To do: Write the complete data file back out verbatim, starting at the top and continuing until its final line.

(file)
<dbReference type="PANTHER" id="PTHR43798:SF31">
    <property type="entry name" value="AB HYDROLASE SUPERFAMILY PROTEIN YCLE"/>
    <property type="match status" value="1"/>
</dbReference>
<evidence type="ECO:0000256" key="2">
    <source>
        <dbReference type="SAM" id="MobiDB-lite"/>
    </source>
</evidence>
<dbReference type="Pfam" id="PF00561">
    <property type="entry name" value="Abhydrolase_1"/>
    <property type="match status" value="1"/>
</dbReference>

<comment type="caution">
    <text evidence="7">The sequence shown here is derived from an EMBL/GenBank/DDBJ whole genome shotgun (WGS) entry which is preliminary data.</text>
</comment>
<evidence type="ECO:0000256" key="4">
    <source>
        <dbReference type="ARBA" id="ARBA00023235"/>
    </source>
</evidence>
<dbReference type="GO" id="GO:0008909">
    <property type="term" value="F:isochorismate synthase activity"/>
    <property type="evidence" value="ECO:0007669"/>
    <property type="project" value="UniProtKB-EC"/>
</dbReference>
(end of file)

<dbReference type="PANTHER" id="PTHR43798:SF31">
    <property type="entry name" value="AB HYDROLASE SUPERFAMILY PROTEIN YCLE"/>
    <property type="match status" value="1"/>
</dbReference>
<evidence type="ECO:0000256" key="2">
    <source>
        <dbReference type="SAM" id="MobiDB-lite"/>
    </source>
</evidence>
<dbReference type="Pfam" id="PF00561">
    <property type="entry name" value="Abhydrolase_1"/>
    <property type="match status" value="1"/>
</dbReference>

<comment type="caution">
    <text evidence="7">The sequence shown here is derived from an EMBL/GenBank/DDBJ whole genome shotgun (WGS) entry which is preliminary data.</text>
</comment>
<evidence type="ECO:0000256" key="4">
    <source>
        <dbReference type="ARBA" id="ARBA00023235"/>
    </source>
</evidence>
<dbReference type="GO" id="GO:0008909">
    <property type="term" value="F:isochorismate synthase activity"/>
    <property type="evidence" value="ECO:0007669"/>
    <property type="project" value="UniProtKB-EC"/>
</dbReference>